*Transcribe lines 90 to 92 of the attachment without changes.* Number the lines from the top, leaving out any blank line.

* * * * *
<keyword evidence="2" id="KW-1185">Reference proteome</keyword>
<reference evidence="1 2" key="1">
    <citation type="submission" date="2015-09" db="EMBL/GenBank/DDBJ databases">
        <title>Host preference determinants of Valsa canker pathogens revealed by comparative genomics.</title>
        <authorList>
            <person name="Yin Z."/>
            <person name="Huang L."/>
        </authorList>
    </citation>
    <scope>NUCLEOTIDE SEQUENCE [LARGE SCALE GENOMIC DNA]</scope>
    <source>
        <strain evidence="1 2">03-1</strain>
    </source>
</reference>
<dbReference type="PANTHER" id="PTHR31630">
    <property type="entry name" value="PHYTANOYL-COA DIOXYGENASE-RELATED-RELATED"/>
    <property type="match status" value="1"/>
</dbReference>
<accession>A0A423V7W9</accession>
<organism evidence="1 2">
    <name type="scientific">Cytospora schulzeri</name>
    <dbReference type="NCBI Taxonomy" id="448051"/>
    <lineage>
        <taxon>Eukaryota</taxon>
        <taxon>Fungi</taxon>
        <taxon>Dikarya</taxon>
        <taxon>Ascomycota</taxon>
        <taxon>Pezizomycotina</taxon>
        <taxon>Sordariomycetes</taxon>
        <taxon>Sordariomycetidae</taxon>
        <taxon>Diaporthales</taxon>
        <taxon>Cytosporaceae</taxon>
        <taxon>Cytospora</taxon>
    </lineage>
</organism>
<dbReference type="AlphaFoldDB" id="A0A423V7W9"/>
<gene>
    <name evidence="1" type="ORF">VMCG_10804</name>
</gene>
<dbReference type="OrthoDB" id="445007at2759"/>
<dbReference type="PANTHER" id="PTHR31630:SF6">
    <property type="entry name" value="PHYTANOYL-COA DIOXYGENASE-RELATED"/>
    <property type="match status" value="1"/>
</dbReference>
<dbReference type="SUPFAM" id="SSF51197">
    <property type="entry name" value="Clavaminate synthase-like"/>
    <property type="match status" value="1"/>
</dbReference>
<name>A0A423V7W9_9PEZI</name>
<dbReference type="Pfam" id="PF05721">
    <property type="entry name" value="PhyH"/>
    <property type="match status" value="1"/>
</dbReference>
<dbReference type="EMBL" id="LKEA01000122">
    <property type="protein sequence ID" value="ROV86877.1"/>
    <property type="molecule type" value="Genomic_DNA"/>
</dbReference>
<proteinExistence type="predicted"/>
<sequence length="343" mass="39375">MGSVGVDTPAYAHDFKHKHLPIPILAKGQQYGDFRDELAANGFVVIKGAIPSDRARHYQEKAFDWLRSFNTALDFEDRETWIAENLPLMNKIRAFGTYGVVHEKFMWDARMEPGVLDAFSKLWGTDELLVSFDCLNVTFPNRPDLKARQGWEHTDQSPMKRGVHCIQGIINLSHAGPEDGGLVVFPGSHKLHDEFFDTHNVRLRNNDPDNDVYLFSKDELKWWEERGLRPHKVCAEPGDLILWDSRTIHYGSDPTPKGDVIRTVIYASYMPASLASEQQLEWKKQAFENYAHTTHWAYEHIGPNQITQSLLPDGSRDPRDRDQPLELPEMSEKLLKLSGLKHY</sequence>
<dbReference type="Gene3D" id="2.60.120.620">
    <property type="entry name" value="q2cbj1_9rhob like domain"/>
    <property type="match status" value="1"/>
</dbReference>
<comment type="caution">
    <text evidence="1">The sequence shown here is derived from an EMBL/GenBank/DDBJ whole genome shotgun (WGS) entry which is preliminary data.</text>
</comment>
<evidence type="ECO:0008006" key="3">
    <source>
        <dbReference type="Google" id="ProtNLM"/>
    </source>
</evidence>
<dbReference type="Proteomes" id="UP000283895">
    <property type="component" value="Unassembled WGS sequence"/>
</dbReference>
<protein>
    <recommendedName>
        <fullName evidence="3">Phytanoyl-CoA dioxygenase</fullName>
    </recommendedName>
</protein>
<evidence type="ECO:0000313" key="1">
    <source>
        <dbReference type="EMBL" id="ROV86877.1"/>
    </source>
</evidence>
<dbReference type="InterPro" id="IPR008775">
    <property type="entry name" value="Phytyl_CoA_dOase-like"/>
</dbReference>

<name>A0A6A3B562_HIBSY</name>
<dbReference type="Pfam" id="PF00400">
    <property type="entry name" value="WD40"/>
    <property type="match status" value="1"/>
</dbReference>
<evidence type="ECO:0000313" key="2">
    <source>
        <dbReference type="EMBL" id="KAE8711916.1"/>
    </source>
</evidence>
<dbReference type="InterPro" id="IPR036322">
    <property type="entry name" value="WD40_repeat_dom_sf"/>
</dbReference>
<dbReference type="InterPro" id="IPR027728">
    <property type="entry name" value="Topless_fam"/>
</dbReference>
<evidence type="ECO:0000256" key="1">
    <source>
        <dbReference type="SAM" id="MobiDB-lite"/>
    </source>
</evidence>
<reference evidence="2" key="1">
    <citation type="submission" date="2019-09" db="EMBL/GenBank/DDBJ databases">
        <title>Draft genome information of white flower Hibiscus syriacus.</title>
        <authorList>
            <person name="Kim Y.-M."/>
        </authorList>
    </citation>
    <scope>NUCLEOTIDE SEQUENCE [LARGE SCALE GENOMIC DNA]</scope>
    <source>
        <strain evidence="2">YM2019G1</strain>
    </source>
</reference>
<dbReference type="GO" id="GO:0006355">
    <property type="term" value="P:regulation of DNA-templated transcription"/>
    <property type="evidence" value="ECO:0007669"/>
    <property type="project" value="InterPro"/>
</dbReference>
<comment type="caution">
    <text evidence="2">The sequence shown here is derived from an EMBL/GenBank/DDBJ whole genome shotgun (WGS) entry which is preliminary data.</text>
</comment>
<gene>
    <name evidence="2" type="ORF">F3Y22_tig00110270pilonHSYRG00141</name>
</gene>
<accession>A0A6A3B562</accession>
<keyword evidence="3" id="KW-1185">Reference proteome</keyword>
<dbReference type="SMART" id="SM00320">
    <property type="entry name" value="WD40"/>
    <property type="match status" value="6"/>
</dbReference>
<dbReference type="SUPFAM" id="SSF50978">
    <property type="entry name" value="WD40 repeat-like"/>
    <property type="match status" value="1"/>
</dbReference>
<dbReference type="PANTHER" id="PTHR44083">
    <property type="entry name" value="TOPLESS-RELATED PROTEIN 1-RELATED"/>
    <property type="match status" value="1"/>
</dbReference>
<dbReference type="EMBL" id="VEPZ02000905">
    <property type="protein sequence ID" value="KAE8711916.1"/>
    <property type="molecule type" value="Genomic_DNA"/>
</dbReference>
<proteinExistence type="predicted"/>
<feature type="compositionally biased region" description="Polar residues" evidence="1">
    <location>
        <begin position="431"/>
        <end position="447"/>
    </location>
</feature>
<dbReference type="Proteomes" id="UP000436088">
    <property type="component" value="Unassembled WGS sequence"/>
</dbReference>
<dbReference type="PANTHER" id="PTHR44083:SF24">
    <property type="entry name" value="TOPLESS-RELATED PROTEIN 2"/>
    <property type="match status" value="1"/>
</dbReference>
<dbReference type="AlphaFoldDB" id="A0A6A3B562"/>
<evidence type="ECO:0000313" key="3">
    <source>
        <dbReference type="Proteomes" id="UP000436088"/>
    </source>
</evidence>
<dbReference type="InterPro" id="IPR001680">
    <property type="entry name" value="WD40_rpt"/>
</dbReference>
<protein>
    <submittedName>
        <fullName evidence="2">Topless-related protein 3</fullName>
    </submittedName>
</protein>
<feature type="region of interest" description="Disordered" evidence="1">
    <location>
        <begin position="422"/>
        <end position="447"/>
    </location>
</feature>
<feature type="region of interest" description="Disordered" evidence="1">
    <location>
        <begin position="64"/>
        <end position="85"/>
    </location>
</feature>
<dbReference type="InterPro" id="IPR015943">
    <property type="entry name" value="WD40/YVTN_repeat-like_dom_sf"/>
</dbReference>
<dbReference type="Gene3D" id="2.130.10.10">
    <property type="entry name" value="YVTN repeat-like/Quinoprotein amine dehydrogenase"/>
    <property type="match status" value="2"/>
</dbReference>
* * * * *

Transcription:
    <property type="entry name" value="WD40"/>
    <property type="match status" value="1"/>
</dbReference>